COVID-19 has helped to overcome some overarching impediments that have hindered paid leave’s rise to the top of policymakers’ agendas in the past. Specifically:
- COVID-19 shows that paid leave is a “right sized” policy rather than one that is too big or too small. In the past, paid leave fell into a kind of limbo — viewed simultaneously as a big policy and a small one, depending on one’s frame of reference. It is true that permanent paid leave would be a transformational new area of support for workers and create new rules for businesses — and it’s common for opponents to raise concerns about a big new government program. On the other hand, relative to other federal issues, it sometimes seems limited, in that it touches people only at certain points in their lives (when new children are born, or when illness strikes) whereas other policies like health care are considered much more systemic. In reality, the COVID-19 crisis shows the centrality of this policy and, I would argue, paid leave is exactly the type of government intervention that would be most effective at meeting people’s needs and illustrating how government programs can address people’s kitchen-table issues.
- Paid leave for all people and all serious family health and caregiving reasons — dealt with in a systemic way — is essential. In the past, paid leave was too often considered a sideline “women’s” issue and a matter of individual concern — a problem that was exacerbated when politicians and the media focused on only maternity leave for moms and babies. In reality, the country’s lack of paid leave has stymied gender, race and economic equity, hindered business competitiveness, and neglected changing demographics that necessitate the greater availability of family caregivers. For all these reasons, implementing national paid leave was an essential policy needed to address systemic challenges before the pandemic. The need for a universal, comprehensive policy is even more evident now, with illness, long-term health issues and the need for care common to people and communities of all kinds in very visible ways.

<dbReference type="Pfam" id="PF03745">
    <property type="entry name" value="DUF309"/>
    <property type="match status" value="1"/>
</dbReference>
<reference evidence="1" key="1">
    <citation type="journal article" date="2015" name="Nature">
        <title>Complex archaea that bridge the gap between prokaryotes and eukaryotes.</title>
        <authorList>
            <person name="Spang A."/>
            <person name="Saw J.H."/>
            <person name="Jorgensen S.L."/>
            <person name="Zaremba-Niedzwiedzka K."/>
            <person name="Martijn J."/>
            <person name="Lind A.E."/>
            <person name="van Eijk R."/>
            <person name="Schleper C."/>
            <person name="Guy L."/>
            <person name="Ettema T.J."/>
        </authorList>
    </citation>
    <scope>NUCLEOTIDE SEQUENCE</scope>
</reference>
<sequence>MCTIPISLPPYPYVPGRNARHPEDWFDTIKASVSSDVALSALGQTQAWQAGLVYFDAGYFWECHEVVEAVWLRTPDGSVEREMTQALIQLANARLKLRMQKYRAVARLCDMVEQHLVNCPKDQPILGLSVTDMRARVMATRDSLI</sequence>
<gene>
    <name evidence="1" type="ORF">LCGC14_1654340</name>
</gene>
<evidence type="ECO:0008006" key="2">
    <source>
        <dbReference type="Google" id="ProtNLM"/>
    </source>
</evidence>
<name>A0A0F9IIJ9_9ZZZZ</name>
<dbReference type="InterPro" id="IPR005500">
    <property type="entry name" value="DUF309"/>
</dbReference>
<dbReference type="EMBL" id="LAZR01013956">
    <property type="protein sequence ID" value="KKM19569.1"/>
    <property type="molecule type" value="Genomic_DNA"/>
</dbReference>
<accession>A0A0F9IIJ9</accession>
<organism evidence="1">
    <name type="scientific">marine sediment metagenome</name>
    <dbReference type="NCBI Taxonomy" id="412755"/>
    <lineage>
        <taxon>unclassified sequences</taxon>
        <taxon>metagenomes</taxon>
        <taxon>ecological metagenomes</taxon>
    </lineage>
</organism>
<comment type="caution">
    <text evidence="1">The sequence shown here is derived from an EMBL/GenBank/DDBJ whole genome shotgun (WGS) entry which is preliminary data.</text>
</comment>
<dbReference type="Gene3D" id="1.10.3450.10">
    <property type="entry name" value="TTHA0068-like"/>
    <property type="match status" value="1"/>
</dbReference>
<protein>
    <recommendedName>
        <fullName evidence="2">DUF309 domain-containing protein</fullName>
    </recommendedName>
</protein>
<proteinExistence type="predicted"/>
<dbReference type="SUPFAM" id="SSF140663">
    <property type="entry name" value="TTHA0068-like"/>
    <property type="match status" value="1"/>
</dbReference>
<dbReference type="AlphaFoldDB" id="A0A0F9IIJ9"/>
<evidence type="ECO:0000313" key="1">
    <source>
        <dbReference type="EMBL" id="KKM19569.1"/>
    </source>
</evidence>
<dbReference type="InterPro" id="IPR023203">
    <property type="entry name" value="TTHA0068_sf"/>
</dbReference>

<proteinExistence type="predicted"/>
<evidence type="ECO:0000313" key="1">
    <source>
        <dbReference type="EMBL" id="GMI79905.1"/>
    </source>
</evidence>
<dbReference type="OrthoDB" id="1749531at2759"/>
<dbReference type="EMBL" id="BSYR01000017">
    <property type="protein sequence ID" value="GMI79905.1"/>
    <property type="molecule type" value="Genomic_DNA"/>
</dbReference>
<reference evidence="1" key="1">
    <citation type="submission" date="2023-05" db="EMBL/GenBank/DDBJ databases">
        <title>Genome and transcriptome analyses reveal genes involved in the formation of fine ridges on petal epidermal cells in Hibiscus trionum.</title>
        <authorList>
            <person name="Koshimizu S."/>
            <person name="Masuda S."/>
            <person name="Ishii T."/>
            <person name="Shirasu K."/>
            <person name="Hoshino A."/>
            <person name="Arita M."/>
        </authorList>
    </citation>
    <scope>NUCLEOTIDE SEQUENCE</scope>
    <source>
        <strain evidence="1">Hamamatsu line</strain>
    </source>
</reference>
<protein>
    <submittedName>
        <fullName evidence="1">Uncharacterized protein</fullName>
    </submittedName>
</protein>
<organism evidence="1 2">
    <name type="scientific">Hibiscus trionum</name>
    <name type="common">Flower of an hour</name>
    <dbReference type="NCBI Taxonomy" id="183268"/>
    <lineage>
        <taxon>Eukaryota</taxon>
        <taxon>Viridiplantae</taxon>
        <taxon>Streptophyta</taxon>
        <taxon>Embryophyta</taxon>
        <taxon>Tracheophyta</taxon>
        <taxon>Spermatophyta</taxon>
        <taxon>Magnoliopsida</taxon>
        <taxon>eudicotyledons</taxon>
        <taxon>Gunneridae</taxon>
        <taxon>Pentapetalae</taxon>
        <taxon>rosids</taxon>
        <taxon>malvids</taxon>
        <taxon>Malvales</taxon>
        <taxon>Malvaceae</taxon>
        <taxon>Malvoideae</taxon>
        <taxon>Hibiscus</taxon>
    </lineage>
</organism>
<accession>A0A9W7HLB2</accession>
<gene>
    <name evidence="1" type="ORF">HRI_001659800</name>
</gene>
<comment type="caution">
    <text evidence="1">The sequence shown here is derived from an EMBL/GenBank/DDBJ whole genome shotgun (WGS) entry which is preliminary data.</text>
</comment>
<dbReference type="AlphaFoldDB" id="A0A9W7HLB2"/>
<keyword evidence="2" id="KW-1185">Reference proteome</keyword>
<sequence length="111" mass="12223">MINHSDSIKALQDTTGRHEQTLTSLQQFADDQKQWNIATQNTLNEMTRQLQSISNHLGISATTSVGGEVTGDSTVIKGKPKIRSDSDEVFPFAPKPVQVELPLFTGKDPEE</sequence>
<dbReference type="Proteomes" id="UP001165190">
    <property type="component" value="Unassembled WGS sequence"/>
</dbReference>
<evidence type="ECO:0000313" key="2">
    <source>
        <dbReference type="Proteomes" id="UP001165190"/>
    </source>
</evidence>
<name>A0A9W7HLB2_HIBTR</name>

- Paid leave is a key, common-sense economic priority that is a non-partisan, common sense issue for people and voters. In times past, paid leave was too often wrongly considered as a too-progressive, second-tier issue by policymakers. As a result, it was deprioritized by some moderate Democrats, considered untouchable by many Republicans, and treated as marginal to mainstream domestic economic policy discussions. In reality, paid leave is — and has always been — overwhelmingly bipartisan national, battleground and state-specific polls and was most recently proven to be a bipartisan issue among Colorado voters in 2020, as well. It has passed state legislatures with bipartisan support. It’s also popular among small business owners, who are often inaccurately assumed to be opponents and used as an excuse for politicians’ inaction. And its adoption is central to economic recovery, especially for women and lower-wage workers.
So what now? How do we seize momentum and solidify newly-recognized truths? How do we make the most of the opportunities presented by the current political landscape and the urgent need felt by 100 million or so workers who lacked paid leave prior to the pandemic and still don’t have it — but may need it more than ever — now? How do we overcome inevitable fiscal concerns that wrongly focus on the cost of a new national paid leave program rather than the costs of the untenable status quo and the fiscal benefits derived from a comprehensive program?